# Supplementary Information

## Contents

## General Information on Quantum Computation

Universal Blind Quantum Computation-Supplementary Information
Quantum computation is marked by a set of unitary matrices (quantum gates) acting on qubit states followed by measurement. The most used representation is the circuit model of computation, comprising straight lines and boxes. The horizontal lines represent qubits and boxes represent single qubit unitary gates. A two qubit unitary gate links one qubit from another via vertical lines. Some useful notations are given below.

- X (NOT gate): X |0i → |1i, X |1i → |0i, X |+i → |+i, X |−i → −|−i
- Z (Phase gate): Z |+i → |−i, Z |−i → |+i, Z |0i → |0i, Z |1i → −|1i

Thus, |0i, |1i are eigenstates of Z gate and |+i, |−i are eigenstates of X gate.

- H (Hadamard gate): H |0i → |+i or H |1i → |−i

- Controlled-U(CU): uses two inputs, control qubit and target qubit. It operates U on the second(target) qubit only when the first (source) qubit is 1. C-U gates are used to produce entangled states, when the target qubit is |+i and control qubit is not an eigenstate of U. In the given equation ’i’ denotes the source qubit and ’j’, the target qubit. Following are two important C-U gates.
- Controlled-NOT(CX):
- Controlled-Phase(CZ):

The commutation relations for the above gates are as follows:
XH = HZ, XZ = −ZX

(X ⊗ I)CZ = CZ(X ⊗ Z), (Z ⊗ I)CZ = CZ(Z ⊗ I) 1

## Measurement Based Quantum Computation (MBQC)

MBQC is a formalism used for quantum computation by operating only single qubit measurements on a fixed set of entangled states, also known as graph states. Graph states denote any graph where each node represents a quantum state, and the edges denote entanglement between any two vertices. The measurement on successive layers of qubits is decided by previous measurement outcomes. Outcomes of last qubit layer gives the result of concerned computation. Following, we elucidate in detail certain concepts necessary to understand the working of MBQC.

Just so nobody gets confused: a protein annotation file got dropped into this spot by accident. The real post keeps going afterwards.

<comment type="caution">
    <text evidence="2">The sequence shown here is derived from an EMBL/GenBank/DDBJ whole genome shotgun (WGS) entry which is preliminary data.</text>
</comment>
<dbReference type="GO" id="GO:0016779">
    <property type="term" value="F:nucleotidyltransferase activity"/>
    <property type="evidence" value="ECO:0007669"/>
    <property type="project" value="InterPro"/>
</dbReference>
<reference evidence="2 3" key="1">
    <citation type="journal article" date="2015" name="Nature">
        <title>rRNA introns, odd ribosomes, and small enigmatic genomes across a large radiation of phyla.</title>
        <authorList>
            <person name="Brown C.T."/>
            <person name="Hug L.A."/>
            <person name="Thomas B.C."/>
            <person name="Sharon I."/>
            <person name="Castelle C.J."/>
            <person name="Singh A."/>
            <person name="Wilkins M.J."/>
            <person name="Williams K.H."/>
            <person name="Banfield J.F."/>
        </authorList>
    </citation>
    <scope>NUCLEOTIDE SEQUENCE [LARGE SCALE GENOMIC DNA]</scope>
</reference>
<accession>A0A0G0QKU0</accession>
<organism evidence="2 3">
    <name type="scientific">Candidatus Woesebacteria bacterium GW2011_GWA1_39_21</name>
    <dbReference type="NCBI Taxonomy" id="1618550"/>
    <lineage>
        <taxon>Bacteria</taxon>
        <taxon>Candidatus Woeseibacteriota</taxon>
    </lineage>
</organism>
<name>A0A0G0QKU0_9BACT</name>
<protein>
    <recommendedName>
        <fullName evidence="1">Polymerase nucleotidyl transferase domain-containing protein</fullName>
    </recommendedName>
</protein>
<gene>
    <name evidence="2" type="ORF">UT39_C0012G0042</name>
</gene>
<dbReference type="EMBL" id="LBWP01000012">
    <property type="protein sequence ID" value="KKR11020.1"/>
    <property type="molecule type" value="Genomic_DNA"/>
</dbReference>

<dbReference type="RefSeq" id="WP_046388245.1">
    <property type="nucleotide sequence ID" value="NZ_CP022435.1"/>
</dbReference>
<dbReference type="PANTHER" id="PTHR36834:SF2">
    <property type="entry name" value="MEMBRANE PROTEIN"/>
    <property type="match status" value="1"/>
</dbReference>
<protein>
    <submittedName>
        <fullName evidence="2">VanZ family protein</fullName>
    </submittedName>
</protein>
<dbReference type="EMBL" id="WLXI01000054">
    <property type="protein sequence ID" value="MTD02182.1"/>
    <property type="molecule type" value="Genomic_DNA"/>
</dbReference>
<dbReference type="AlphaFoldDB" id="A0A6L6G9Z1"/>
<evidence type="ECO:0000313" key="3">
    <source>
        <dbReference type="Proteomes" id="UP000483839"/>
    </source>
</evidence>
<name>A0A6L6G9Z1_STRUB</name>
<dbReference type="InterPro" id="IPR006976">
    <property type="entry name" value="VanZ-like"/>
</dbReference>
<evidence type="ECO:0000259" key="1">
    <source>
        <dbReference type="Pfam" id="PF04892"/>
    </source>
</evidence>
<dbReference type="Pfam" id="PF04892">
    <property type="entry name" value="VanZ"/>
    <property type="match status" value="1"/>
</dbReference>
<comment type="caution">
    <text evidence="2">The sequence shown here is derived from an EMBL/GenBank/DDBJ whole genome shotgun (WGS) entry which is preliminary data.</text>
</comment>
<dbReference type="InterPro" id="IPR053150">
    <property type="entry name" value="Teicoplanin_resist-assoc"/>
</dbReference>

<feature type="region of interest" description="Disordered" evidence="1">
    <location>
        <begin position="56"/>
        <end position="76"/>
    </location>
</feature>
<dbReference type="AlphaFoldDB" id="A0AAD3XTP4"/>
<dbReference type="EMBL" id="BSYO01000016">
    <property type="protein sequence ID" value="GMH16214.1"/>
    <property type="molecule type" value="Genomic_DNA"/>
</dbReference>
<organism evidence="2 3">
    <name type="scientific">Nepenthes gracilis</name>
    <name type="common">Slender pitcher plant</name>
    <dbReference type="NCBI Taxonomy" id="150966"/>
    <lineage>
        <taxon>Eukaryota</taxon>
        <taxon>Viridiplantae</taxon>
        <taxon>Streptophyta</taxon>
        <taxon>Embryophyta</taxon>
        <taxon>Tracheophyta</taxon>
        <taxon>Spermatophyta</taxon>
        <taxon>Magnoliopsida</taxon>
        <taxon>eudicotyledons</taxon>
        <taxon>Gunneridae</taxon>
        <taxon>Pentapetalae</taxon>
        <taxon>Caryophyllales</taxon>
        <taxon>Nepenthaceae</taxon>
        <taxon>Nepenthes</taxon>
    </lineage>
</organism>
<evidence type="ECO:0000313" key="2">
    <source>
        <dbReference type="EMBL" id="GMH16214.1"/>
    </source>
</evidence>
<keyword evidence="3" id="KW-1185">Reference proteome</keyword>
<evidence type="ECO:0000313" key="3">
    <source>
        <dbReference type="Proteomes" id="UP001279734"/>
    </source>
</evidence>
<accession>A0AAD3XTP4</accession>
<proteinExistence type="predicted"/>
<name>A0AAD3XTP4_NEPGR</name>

Gate Teleportation The idea comes from one-qubit teleporation. This means that one can transfer an unknown qubit |ψi without actually sending it via a quantum channel. The underlying equations explain the notion. See Figure 1 for circuit.

(H ⊗ I)(CZ12)|ψi1 |+i2

= (H ⊗ I)(CZ12)(a|0i1 + b|1i1)|+i2

= (H ⊗ I)(a|0i1 |+i2 + b|1i1 |−i2)

= a|+i1 |+i2 + b|−i1 |−i2

= |0i1 ⊗ (a|+i2 + b|−i2) + |1i1 ⊗ (a|+i2 − b|−i2)

= |0i1 ⊗ (a|+i2 + b|−i2) + |1i1 ⊗ X(a|+i2 + b|−i2)

= |0i1 ⊗ H(a|0i2 + b|1i2) + |1i1 ⊗ XH(a|0i2 + b|1i2)

= |0i1 ⊗ H |ψi2 + |1i1 ⊗ X |ψi2

= |mi ⊗ XmH |ψi

Figure 1: One-Bit Teleportation